Dikic Lab

Gene Editing Group

 

About

Head: Dr. Manuel Kaulich

Drug resistance
In cancer patient care, the National Cancer Institute (NCI) defines the term drug resistance as the failure of cancer cells to respond to a drug that used to kill or weaken them. Resistance to therapy can be divided into two broad categories: cell intrinsic and acquired mechanisms. Modern technologies such as deep-sequencing have aided in the interrogation of clinical samples and allowed the identification of molecular signatures and genotypes that predict response to a certain drug. From those data, a complex picture emerges, in which drug resistance can result from a wide range of molecular mechanisms: increased rates of drug efflux, alterations in drug metabolism and mutation of drug targets, as well as the activation of survival and inactivation of death pathways. Epigenetic changes as well as the cancer microenvironment have also been identified as important contributors to drug resistance. Hence, the molecular determinants of drug resistance can be complex and require innovative technologies to identify the underlying mechanisms.

CRISPR/Cas9
The CRISPR/Cas system has been described as a bacterial immune system, targeting viral pathogens such as lytic bacteriophages. The underlying mechanism is based on the fact that bacterial DNA nucleases can recognize and destroy bacteriophage DNA sequences by utilizing small guide RNAs through DNA double-strand cleavage. Interestingly, throughout this process, bacteria incorporate short sequences of the bacteriophage DNA into their own genomic DNA, thereby accumulating an encoded memory of pathogens that previously infected the bacteria. These incorporated short viral DNA sequences are arranged in form of clustered regularly-interspaced short palindromic repeats (CRISPR).
CRISPR/Cas gene editing depends on two components, a protein with DNA-nuclease activity (Cas) and a short RNA oligonucleotide (guide RNA, gRNA) that directs the nuclease activity of Cas enzymes to gRNA-complementary DNA sequences, thereby conferring specificity to the reaction. An additional prerequisite for successful DNA targeting of the Cas-gRNA complex is the presence of a protospacer-adjacent motif (PAM) DNA sequence in the target DNA, for which the exact sequence depends on the bacterial Cas-enzyme. For the most widely used Streptococcus pyogenes Cas9 (SpCas9), this sequence has the format of NGG, where N can be any nucleotide. Most notably, the Cas enzyme can be expressed in human cells and, by providing a human DNA-directed gRNA, induce a highly specific DNA double strand break that cannot be repaired error-free, leading to insertion and deletion (InDel) mutations. Phenotypes of InDel mutations range from in-frame deletions to complete gene knockouts.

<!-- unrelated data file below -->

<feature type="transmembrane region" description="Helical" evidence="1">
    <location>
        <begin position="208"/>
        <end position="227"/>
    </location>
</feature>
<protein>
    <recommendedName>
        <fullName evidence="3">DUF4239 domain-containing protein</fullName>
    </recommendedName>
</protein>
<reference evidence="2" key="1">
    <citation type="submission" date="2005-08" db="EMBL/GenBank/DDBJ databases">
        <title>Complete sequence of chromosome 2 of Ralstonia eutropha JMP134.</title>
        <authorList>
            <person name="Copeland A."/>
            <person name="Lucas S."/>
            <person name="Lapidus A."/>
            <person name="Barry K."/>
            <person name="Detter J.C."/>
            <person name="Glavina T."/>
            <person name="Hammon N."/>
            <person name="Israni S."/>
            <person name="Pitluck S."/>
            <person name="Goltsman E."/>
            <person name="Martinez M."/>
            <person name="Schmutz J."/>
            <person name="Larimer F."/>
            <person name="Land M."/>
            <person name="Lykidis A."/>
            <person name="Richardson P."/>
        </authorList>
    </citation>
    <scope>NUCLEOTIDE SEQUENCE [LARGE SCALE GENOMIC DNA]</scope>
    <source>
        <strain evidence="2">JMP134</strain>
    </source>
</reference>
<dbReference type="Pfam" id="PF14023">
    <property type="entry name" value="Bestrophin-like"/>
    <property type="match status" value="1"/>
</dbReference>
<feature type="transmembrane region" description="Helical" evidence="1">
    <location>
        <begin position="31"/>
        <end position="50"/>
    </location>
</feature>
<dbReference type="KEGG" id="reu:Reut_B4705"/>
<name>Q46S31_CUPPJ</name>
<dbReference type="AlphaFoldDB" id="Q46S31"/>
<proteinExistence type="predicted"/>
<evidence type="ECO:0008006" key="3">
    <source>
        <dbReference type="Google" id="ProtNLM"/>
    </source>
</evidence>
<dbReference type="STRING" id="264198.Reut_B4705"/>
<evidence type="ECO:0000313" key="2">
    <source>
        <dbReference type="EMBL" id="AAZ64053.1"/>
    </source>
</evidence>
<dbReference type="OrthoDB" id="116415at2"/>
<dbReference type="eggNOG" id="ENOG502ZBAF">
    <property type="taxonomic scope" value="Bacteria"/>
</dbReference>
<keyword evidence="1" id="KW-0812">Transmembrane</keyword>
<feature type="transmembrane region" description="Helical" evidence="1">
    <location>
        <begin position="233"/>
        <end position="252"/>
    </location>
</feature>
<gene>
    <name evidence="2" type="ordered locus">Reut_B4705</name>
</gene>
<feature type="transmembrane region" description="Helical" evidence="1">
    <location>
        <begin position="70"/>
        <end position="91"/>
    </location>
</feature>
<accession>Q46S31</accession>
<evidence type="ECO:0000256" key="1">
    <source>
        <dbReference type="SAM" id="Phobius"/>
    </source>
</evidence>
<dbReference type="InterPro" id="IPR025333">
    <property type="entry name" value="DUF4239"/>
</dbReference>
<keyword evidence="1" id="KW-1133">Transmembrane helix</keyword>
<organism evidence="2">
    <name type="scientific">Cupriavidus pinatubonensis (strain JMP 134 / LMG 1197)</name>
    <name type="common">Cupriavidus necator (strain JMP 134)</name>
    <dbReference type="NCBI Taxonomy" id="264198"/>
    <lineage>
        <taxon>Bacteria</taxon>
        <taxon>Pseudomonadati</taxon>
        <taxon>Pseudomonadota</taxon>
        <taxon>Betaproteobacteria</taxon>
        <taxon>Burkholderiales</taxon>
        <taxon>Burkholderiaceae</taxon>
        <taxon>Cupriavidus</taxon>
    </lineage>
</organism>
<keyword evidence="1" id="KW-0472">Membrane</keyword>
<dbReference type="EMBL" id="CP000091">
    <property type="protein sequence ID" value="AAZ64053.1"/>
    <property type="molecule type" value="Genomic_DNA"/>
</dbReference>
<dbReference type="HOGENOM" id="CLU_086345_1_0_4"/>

While single genetic changes can be used to generate well-controlled model systems, they do not allow for unbiased screenings. To perform genetic screens, a multitude of gRNA sequences can be combined to generate libraries targeting open reading frames (ORFs) or else in the human or other genomes. Major advantages of these genetic screens are their unbiased performance and ease of use applicability to many biological questions.

gRNA library generation - limitations
State-of-the-art knockout gRNA library generation starts with the bioinformatical identification of functional gRNAs for which several online tools have become available (Table 1).
Table 1: gRNA-design algorithms. Adapted from De Bruyn, et al., PHARMAKON, 2017.


Identified sequences are extended by adapter sequences, coding for restriction enzyme recognition sites as well as primer annealing sites. Designed sequences are subsequently pooled synthesized, PCR amplified and enzymatically digested. Most commonly, the PCR product is introduced into lentiviral plasmids, requiring an open chromatin species of the target plasmid. Conventionally, gRNAs are pool-cloned by T4 DNA ligase or homology-based recombination procedures, resulting in the final gRNA library.
However, available gRNA libraries suffer from the methods they are generated with. Pooled gRNA cloning requires PCR amplification that introduces a PCR-dependent sequence bias of up to 10.000-fold into the library. This bias translates into high numbers of experimental coverage to ensure the experimental presence of all cloned sequences, making genome-wide screens unfeasible for most laboratories. Furthermore, restriction enzyme or homology-based cloning methods required open target-plasmid DNA. This open form of DNA is a substrate for the intrinsic exonuclease activity of most ligases, resulting in cloning artefacts and dramatically reducing final library quality.
Table 2: Available genome-wide gRNA-libraries. Adapted from De Bruyn, et al., PHARMAKON, 2017.


Due to these technical issues, the maximal diversity of gRNA libraries is estimated to be between 100.000 and 300.000 gRNA sequences (Table 2). However, there are 250 million SpCas9 target sites in human genome, hence, conventional cloning methods cannot generate gRNA libraries with sufficient diversity to cover the coding as well as the non-coding human genome.
Therefore, functional genomic interrogations with the CRISPR/Cas system have been mostly focused on the coding genome.
Research in the Kaulich laboratory focusses on understanding malignant cell cycle entry and drug resistance mechanisms. To do so, we develop innovative technologies to functionally interrogate the human coding and non-coding genome.

Contact details
Dr. Manuel Kaulich
Institute of Biochemistry II
Goethe University Medical School
University Hospital Building 75
Theodor-Stern-Kai 7
60590 Frankfurt am Main / Germany
Office: +49 (0) 69 6301 5450
Lab: +49 (0) 69 6301
Email: kaulich (at) em.uni-frankfurt.de
Web: geg.biochem2.de
ResearchGate: https://www.researchgate.net/profile/Manuel_Kaulich
LinkedIn: https://www.linkedin.com/in/manuel-kaulich-ph-d-89705391/